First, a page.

When I think back to the end of last semester, my head is filled with memories of studying around library tables, writing papers, reading books, and not much else. Justifiably, as soon as finals week ended I fled campus as if it were the scene of a crime and trekked down the East coast to Myrtle Beach, a place as far removed from an academic environment as possible. Mission accomplished, I guess, escaping the drudgery of finals and school, but as I reflect back on my post-Myrtle summer, I realize that it was largely spent in places of learning. I spent 7 weeks inhabiting the Wellesley College campus while working for Exploration School (Explo for short), teaching in a lecture hall while I was there, and then spent 30 hours in Taos Middle School, observing classes in session. Now that I’m back at Colgate, my most familiar place of learning, after having spent my summer cheating on its dorms, classrooms, and lecture halls with those of other schools, I find that I have a different perspective to bring to the classroom.
At Taos Middle School, a young girl approached me first asking if I were their substitute teacher, and upon learning that I was not asked if I were a high school student. I informed her that I was a college student, and she said, “Oh, so you just take notes.” I’m unsure whether she was referring to my role in her classroom as an observer or to my life as a college student, but this question was particularly striking as another student with her simultaneously asked, “Is college fun?” I answered both of them with a "yes" but immediately found myself thinking back to my late library nights churning through pages of notes, and found my answers contradictory.
Yet, after this summer, I honestly believe that places of learning can and should be fun spaces. Combating that seemingly contradictory claim was a stated goal at Explo, and the process of doing so was called “explocizing” whatever lesson or activity was the target. In the spirit of explocizing fall semester, I feel as though I can apply my experience in learning spaces this summer to my future experiences in the classroom now that I’m back at Colgate. Don’t get me wrong- I have enjoyed my classes at Colgate in the past, but because my first association with places of learning at college is late nights taking notes, I know things could be better.
First off, it goes without saying that I can’t just stop taking notes at college. I also can’t magically make note-taking an inherently enjoyable process. Instead, I think I can switch my conception of notes from a necessary evil to an action step. At Explo, I taught Mock Trial which ambitiously demands that students be able to perform a trial after 2.5 weeks. As a result, the students had a lot of days that were work-intensive, which included note-taking. I feared that students would find the note-taking boring or tedious, but was surprised to see that they were actually incredibly engaged. I realized that so long as the somewhat tedious work is necessary and brings students closer to a goal that they themselves are passionate about, note-taking doesn’t have to contradict the idea of a learning space being fun.
At Explo, I also faced the challenge of changing the perception of a lecture hall from that of a room in which one should merely absorb whatever is being presented from the front of a room to that of a room in which one can create and collaborate. Surely not lecturing, or not relying on lecturing, was a good place to start, but the environment of the room wasn’t truly fun until student participation became the focal point of each lesson or activity.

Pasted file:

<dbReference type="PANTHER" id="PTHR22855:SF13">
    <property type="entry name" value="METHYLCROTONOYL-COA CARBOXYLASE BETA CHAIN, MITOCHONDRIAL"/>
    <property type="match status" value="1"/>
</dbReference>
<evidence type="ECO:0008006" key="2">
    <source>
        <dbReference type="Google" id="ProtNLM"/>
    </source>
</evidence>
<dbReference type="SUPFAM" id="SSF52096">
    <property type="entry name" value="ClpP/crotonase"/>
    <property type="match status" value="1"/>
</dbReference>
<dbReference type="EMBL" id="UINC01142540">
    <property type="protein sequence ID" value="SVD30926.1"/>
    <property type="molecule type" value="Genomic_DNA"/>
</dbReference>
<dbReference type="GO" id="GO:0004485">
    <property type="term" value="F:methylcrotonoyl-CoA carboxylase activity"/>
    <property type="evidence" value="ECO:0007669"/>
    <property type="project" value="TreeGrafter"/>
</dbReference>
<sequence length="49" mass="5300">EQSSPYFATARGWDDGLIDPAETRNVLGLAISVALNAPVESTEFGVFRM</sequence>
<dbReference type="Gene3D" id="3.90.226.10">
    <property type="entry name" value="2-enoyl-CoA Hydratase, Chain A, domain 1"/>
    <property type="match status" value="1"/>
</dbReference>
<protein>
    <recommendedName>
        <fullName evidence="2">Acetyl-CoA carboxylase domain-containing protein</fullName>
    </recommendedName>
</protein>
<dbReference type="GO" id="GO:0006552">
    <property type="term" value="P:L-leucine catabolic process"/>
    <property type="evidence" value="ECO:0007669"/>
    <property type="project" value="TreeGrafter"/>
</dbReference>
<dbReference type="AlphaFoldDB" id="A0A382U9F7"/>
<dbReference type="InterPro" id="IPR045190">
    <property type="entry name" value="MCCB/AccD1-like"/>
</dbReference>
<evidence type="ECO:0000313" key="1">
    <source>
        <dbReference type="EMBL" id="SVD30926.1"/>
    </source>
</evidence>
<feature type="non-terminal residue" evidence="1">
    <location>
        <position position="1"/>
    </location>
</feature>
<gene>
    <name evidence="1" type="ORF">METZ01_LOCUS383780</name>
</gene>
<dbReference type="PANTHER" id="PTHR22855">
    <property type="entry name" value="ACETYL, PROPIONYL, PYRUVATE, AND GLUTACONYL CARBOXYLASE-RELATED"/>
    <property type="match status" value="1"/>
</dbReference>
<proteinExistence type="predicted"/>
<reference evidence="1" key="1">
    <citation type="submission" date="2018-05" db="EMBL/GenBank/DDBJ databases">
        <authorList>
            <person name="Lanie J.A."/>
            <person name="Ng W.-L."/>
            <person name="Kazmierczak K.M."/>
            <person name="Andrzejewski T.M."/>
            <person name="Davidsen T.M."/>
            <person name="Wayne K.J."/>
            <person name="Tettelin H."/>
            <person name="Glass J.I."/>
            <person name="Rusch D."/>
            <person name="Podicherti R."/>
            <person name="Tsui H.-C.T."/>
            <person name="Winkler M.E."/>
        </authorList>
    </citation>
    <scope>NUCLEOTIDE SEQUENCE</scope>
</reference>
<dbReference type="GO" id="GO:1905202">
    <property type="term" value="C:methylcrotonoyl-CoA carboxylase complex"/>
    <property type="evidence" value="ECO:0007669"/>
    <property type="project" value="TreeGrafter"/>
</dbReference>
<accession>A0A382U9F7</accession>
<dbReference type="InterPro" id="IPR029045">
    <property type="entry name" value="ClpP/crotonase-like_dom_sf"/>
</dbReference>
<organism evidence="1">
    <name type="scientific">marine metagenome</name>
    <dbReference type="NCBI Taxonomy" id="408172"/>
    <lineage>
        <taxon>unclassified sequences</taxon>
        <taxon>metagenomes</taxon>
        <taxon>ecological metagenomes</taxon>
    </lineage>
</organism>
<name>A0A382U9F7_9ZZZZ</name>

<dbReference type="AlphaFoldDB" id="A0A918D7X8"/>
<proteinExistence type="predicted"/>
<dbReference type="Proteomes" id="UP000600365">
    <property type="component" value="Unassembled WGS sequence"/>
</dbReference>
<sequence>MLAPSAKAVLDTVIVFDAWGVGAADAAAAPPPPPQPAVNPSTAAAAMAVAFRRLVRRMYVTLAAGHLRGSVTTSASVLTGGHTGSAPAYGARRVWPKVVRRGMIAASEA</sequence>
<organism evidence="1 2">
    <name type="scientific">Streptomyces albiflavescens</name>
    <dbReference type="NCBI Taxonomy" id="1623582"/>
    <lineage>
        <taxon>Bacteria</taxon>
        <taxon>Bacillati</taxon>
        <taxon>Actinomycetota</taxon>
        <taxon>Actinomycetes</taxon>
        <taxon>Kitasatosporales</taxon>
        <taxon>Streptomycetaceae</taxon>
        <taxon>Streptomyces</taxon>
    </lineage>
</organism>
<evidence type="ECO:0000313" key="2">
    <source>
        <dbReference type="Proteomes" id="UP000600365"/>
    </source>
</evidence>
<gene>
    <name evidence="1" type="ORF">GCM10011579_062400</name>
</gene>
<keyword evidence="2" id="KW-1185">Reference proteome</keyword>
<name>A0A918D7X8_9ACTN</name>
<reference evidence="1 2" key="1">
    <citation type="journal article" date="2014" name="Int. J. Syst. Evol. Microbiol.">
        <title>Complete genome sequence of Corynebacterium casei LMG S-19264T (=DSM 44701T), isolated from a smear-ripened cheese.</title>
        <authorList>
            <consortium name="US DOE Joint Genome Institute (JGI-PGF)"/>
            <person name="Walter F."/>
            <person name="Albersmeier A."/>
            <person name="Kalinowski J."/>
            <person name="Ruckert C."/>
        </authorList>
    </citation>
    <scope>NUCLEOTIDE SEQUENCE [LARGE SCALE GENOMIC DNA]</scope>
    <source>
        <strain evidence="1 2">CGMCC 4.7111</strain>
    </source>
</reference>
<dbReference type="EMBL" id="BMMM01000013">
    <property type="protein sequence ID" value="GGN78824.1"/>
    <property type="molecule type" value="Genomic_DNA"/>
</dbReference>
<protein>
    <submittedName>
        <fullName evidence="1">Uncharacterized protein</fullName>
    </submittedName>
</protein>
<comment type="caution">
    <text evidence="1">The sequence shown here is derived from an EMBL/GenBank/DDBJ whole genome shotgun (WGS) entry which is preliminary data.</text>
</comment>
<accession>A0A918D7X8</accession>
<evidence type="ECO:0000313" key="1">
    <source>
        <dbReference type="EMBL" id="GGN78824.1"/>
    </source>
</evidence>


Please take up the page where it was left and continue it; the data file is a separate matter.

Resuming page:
The quality of student participation also relates to making the learning space fun, and merely having students raise their hand and provide a right answer is setting the bar really low. Student participation is much more dynamic when students feel as though they can exercise or share their identity in class. Observing English Language Learners at Taos Middle School, I found they were most engaged when they were able to expand their normal range of opportunities in a classroom. Whether that meant they were allowed to express an answer in Spanish instead of English, or were allowed to eat food that has cultural significance, they were much more alive than they were in classrooms without a bilingual accommodation. At Explo, with classes full of students from all over the world, I found that students were always eager to share personal stories and relate them to the class, and that this also helped make the class a more fun space to occupy for 75 minutes a day.
It’s also important to recognize that places of learning are not limited to classrooms, and I’d like to specifically qualify dorms as such. As an RA for living groups of 22 diverse 14-year-old girls at a time, I could constantly see girls learning from each other on the hall. Just as I’m sure they didn’t realize it, I’m sure that many college students don’t realize what an opportunity they have to learn from those that live around them, but it’s still a possibility. Even living in an apartment as I am this semester, there is much to learn both about apartment life and about the community of people in the apartments whose paths cross on the literal paths outside our front doors.
None of what I’ve observed or experienced involves changing learning spaces as they are- it just involves changing one’s mindset and engagement when in various learning spaces, and I think this is something I can employ this fall, even from the role of a student in a classroom. Be it establishing goals I can be passionate about, participating more in classes, allowing my identity to display prominently, or re-thinking what I consider to be places of learning, I think these small adjustments will cause my first association with learning spaces at Colgate to shift and be overwhelmingly positive.